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It’s still Christmastime for polluters

Why is it that polluters have such an easy time of it? They can always count on a little help from their friends in the Legislature.

The majority of Houston-area lawmakers in the Texas House voted against legislation intended to protect the public from toxic air pollution, a Houston Chronicle analysis of 2005 voting records has found.

The five rejected amendments would have made the state’s health screening levels for pollution more strict, required companies to continuously monitor emissions and set fines for the periodic releases known as “upsets” that plague fence-line neighborhoods.

Yet 20 of 34 representatives in the eight-county region, where toxic pollution problems have been well-documented, particularly along the Houston Ship Channel, voted to table these actions.

All 20 of the dissenters are Republicans, some of them representing industrial districts such as Pasadena, Baytown and Seabrook, where people and industry exist side by side.

Typically, a party-line vote on legislation to increase regulations on industry would not be surprising. However, legislators during this year’s regular session were presented with increasing evidence that toxic pollution was a problem locally and that Houston residents were more concerned than ever about its impact on health.

“These numbers are shocking when you consider the myriad of air issues facing the Houston area,” said Colin Leyden, executive director of the League of Conservation Voters. The League recently reviewed votes on three of the amendments as part of its annual Scorecard; the Chronicle analysis revisited and expanded upon the group’s effort.


Democrats who backed the amendments were banking on that momentum continuing into the session. It didn’t.

The issue “was certainly brought to the forefront for Houston legislators, especially. I was hoping that there might be enough pressure building that there would be some support behind these efforts,” said Rep. Craig Eiland, D-Galveston, the only Democrat to not vote to keep all five amendments in House Bill 1900, legislation that streamlines the reporting of pollution.

“You are still having to overcome industry opposition,” Eiland said. “Industry still has a lot of say-so, even in areas like this, where public health and quality of life are at issue.”

Rep. Toby Goodman, R-Arlington, whose tabled amendment would have lowered the levels the state uses to screen pollution’s health effects, agreed.

“I didn’t need many more votes. I am a mainstream Republican member and a lot of mainstream Republicans follow me,” Goodman said. “I get closer than anyone else, but I still don’t win. Industry is the reason you don’t win, the mindset of the members of the House against further regulation, and the misguided perception that if you vote for an amendment to clean up the air and water you are some sort of liberal activist.”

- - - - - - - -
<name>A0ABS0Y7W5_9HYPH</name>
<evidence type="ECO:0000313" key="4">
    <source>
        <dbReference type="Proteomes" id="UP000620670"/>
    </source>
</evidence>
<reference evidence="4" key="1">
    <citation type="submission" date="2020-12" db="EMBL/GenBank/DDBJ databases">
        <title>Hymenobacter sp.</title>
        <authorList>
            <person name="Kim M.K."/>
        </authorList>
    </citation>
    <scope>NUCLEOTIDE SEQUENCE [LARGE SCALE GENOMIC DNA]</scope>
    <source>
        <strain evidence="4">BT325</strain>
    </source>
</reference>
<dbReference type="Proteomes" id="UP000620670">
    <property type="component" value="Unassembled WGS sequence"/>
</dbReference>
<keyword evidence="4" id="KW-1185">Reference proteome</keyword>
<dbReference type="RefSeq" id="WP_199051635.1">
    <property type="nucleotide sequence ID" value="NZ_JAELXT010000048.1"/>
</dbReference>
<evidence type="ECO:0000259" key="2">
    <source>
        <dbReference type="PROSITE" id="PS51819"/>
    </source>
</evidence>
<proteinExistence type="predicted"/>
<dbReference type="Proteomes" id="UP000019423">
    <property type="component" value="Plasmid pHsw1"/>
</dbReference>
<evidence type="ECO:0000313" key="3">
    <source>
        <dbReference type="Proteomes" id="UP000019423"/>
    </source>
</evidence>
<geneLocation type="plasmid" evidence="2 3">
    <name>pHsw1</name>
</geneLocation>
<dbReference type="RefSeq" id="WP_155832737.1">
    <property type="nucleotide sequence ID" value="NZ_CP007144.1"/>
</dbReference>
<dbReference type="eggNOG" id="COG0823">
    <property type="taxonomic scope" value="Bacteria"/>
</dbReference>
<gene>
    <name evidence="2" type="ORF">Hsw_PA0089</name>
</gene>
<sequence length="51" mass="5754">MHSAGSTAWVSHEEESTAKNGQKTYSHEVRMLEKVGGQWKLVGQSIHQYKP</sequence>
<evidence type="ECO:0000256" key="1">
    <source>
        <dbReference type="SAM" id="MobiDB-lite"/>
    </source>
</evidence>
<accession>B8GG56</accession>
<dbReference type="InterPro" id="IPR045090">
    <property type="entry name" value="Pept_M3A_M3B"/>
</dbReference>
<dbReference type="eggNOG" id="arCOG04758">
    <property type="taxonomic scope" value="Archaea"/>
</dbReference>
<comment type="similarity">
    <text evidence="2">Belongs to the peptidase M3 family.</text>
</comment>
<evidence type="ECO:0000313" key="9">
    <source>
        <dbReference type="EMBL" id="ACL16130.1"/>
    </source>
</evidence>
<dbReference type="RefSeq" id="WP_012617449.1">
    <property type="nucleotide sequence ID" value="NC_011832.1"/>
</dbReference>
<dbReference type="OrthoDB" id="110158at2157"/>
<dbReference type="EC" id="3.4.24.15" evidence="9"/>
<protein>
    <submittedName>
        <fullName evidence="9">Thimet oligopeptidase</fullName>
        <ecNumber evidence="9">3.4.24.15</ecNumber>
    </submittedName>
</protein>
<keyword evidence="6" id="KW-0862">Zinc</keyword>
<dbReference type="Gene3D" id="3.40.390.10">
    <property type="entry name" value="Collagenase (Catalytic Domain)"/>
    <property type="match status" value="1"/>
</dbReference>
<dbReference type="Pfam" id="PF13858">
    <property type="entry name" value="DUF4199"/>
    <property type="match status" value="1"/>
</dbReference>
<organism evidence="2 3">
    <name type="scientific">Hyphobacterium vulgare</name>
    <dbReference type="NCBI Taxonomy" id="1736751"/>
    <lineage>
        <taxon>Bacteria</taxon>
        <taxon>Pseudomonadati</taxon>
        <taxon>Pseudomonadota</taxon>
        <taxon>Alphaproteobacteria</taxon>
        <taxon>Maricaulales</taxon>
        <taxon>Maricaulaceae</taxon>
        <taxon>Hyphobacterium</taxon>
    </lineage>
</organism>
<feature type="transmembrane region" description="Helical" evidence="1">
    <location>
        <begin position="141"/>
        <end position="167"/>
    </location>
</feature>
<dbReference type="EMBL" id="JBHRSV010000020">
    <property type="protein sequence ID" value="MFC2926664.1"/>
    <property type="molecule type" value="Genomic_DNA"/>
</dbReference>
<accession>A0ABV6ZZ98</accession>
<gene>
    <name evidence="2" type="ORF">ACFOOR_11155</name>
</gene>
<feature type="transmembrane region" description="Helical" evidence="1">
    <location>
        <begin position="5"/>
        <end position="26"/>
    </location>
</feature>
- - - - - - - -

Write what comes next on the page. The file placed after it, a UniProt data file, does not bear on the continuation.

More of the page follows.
The lack of support by the Houston delegation for pollution-cutting measures this year could crimp plans by Mayor Bill White, who has said he will use the Legislature as a means to improve air quality in the region.

Elena Marks, the mayor’s health policy director, said the administration will work next session to change some minds.

“Ultimately, I don’t think it will cut along party lines. For those for whom it is not a top priority, we have to work that much harder to educate them,” she said. “I’m just not sure they have been educated on balancing out need for regulations and need for public health.”

Changing minds is nice. Changing out a few legislators would also be a good idea.

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  1. Marie says:

    Bonnen refused to give HB 2792 a hearing in committee and tabled all the amendments based on that legislation. He said we may as well hang a sign that says “Texas is closed for business.” The truth is industry donates very well to his campaign. Bo Pilgrim of Pilgrim’s Pride is one of his biggest contributors. All that chicken poop is pretty bad for our air quality, so as chair of Environmental Regulation, he makes sure that bills designed to put teeth into TCEQ or mandate fines on industry are dead on arrival.
    We need to find an opponent for Bonnen. It would be VERY nice to unseat that guy.

  2. While this vote was widely reported at the time, there are some very interesting quotes here. I don’t know what to make of Rep. Craig Eiland’s comment. Most of the Houston area Democratic delegation participated in the strategizing for getting this bill heard. (There was some limited, quiet Republican participation.) However, I don’t remember Eiland or his staff participating – there may have been one or two other Houston-area Democrats who were also completely absent from the effort.

    Ultimately, as noted in the comment above, Rep. Joe Moreno’s bill was not heard in the House. It was heard in a Senate committee after his passing, but never voted on there. So that is why the bill was brought up as a series of amendments in the House.

    It is curious that this story does not mention Rep. Moreno, Rep. Farrar, Rep. Noreiga or Rep. Gallegos, who carried the legislation. It is important that Rep. Goodman, R-Arlington’s, role is featured. He deserves a lot of credit for standing up on this issue.

    John D. Wilson